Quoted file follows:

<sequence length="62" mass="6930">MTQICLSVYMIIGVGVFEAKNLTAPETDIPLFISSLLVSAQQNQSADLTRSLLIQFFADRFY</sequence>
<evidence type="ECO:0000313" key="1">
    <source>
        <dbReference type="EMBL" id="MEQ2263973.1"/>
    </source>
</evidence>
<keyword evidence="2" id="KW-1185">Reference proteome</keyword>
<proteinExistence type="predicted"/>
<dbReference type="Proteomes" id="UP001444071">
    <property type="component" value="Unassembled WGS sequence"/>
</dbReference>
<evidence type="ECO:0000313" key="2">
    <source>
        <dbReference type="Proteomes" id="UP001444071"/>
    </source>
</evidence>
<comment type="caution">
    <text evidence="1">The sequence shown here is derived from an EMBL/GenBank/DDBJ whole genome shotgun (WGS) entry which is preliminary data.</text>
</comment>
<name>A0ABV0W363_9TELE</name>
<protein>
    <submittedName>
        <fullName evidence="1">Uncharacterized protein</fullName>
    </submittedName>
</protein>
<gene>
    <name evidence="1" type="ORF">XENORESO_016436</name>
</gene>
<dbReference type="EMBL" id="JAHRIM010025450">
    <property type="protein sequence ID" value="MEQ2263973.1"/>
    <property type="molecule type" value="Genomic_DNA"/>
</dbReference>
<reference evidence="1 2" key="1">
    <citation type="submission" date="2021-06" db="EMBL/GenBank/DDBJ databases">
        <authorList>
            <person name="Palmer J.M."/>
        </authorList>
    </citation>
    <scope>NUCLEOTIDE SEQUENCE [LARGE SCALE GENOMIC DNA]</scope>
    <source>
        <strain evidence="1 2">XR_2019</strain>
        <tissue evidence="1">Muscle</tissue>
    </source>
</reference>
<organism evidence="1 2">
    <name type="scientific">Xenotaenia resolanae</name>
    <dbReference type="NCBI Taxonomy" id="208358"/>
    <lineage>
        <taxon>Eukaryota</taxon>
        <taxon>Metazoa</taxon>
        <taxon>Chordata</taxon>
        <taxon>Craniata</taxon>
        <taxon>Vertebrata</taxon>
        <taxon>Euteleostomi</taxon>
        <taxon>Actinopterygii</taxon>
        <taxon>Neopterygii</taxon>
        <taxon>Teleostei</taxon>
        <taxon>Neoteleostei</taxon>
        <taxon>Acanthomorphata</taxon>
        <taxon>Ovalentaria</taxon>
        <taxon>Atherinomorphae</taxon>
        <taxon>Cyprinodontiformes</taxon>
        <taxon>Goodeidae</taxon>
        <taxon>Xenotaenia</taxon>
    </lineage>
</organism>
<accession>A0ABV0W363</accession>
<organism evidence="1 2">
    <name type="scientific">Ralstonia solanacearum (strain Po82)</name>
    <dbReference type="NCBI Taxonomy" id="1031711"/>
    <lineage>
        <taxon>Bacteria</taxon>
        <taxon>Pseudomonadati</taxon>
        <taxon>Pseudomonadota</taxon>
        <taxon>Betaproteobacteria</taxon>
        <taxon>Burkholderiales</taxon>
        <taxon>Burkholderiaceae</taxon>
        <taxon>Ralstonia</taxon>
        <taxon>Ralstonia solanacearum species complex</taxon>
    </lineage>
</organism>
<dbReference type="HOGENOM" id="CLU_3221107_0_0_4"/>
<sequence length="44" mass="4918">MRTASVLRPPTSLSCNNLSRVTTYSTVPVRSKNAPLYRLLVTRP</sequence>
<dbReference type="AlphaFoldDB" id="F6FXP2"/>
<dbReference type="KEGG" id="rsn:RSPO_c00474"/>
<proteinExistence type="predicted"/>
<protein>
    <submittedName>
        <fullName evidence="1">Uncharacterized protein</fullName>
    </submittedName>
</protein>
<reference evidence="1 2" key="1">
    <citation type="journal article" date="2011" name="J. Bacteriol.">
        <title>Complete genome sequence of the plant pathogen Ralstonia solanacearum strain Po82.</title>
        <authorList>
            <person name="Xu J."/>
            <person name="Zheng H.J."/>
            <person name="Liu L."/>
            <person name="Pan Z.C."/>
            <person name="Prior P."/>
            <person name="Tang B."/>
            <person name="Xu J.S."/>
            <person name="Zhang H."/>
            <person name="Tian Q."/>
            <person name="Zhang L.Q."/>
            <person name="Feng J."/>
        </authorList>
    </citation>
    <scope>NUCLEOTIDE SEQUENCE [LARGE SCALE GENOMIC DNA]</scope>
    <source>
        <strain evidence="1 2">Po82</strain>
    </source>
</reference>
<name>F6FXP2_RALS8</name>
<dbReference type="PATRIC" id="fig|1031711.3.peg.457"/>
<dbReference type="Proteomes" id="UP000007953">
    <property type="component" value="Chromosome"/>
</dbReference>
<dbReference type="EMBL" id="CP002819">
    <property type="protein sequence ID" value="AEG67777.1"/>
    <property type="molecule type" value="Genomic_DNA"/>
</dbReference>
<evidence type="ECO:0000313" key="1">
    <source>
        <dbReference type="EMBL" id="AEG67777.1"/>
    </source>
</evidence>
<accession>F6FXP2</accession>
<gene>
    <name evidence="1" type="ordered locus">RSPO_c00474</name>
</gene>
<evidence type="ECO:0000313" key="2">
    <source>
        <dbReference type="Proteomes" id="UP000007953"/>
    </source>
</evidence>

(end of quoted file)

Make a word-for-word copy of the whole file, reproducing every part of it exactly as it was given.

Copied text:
<sequence length="62" mass="6930">MTQICLSVYMIIGVGVFEAKNLTAPETDIPLFISSLLVSAQQNQSADLTRSLLIQFFADRFY</sequence>
<evidence type="ECO:0000313" key="1">
    <source>
        <dbReference type="EMBL" id="MEQ2263973.1"/>
    </source>
</evidence>
<keyword evidence="2" id="KW-1185">Reference proteome</keyword>
<proteinExistence type="predicted"/>
<dbReference type="Proteomes" id="UP001444071">
    <property type="component" value="Unassembled WGS sequence"/>
</dbReference>
<evidence type="ECO:0000313" key="2">
    <source>
        <dbReference type="Proteomes" id="UP001444071"/>
    </source>
</evidence>
<comment type="caution">
    <text evidence="1">The sequence shown here is derived from an EMBL/GenBank/DDBJ whole genome shotgun (WGS) entry which is preliminary data.</text>
</comment>
<name>A0ABV0W363_9TELE</name>
<protein>
    <submittedName>
        <fullName evidence="1">Uncharacterized protein</fullName>
    </submittedName>
</protein>
<gene>
    <name evidence="1" type="ORF">XENORESO_016436</name>
</gene>
<dbReference type="EMBL" id="JAHRIM010025450">
    <property type="protein sequence ID" value="MEQ2263973.1"/>
    <property type="molecule type" value="Genomic_DNA"/>
</dbReference>
<reference evidence="1 2" key="1">
    <citation type="submission" date="2021-06" db="EMBL/GenBank/DDBJ databases">
        <authorList>
            <person name="Palmer J.M."/>
        </authorList>
    </citation>
    <scope>NUCLEOTIDE SEQUENCE [LARGE SCALE GENOMIC DNA]</scope>
    <source>
        <strain evidence="1 2">XR_2019</strain>
        <tissue evidence="1">Muscle</tissue>
    </source>
</reference>
<organism evidence="1 2">
    <name type="scientific">Xenotaenia resolanae</name>
    <dbReference type="NCBI Taxonomy" id="208358"/>
    <lineage>
        <taxon>Eukaryota</taxon>
        <taxon>Metazoa</taxon>
        <taxon>Chordata</taxon>
        <taxon>Craniata</taxon>
        <taxon>Vertebrata</taxon>
        <taxon>Euteleostomi</taxon>
        <taxon>Actinopterygii</taxon>
        <taxon>Neopterygii</taxon>
        <taxon>Teleostei</taxon>
        <taxon>Neoteleostei</taxon>
        <taxon>Acanthomorphata</taxon>
        <taxon>Ovalentaria</taxon>
        <taxon>Atherinomorphae</taxon>
        <taxon>Cyprinodontiformes</taxon>
        <taxon>Goodeidae</taxon>
        <taxon>Xenotaenia</taxon>
    </lineage>
</organism>
<accession>A0ABV0W363</accession>
<organism evidence="1 2">
    <name type="scientific">Ralstonia solanacearum (strain Po82)</name>
    <dbReference type="NCBI Taxonomy" id="1031711"/>
    <lineage>
        <taxon>Bacteria</taxon>
        <taxon>Pseudomonadati</taxon>
        <taxon>Pseudomonadota</taxon>
        <taxon>Betaproteobacteria</taxon>
        <taxon>Burkholderiales</taxon>
        <taxon>Burkholderiaceae</taxon>
        <taxon>Ralstonia</taxon>
        <taxon>Ralstonia solanacearum species complex</taxon>
    </lineage>
</organism>
<dbReference type="HOGENOM" id="CLU_3221107_0_0_4"/>
<sequence length="44" mass="4918">MRTASVLRPPTSLSCNNLSRVTTYSTVPVRSKNAPLYRLLVTRP</sequence>
<dbReference type="AlphaFoldDB" id="F6FXP2"/>
<dbReference type="KEGG" id="rsn:RSPO_c00474"/>
<proteinExistence type="predicted"/>
<protein>
    <submittedName>
        <fullName evidence="1">Uncharacterized protein</fullName>
    </submittedName>
</protein>
<reference evidence="1 2" key="1">
    <citation type="journal article" date="2011" name="J. Bacteriol.">
        <title>Complete genome sequence of the plant pathogen Ralstonia solanacearum strain Po82.</title>
        <authorList>
            <person name="Xu J."/>
            <person name="Zheng H.J."/>
            <person name="Liu L."/>
            <person name="Pan Z.C."/>
            <person name="Prior P."/>
            <person name="Tang B."/>
            <person name="Xu J.S."/>
            <person name="Zhang H."/>
            <person name="Tian Q."/>
            <person name="Zhang L.Q."/>
            <person name="Feng J."/>
        </authorList>
    </citation>
    <scope>NUCLEOTIDE SEQUENCE [LARGE SCALE GENOMIC DNA]</scope>
    <source>
        <strain evidence="1 2">Po82</strain>
    </source>
</reference>
<name>F6FXP2_RALS8</name>
<dbReference type="PATRIC" id="fig|1031711.3.peg.457"/>
<dbReference type="Proteomes" id="UP000007953">
    <property type="component" value="Chromosome"/>
</dbReference>
<dbReference type="EMBL" id="CP002819">
    <property type="protein sequence ID" value="AEG67777.1"/>
    <property type="molecule type" value="Genomic_DNA"/>
</dbReference>
<evidence type="ECO:0000313" key="1">
    <source>
        <dbReference type="EMBL" id="AEG67777.1"/>
    </source>
</evidence>
<accession>F6FXP2</accession>
<gene>
    <name evidence="1" type="ordered locus">RSPO_c00474</name>
</gene>
<evidence type="ECO:0000313" key="2">
    <source>
        <dbReference type="Proteomes" id="UP000007953"/>
    </source>
</evidence>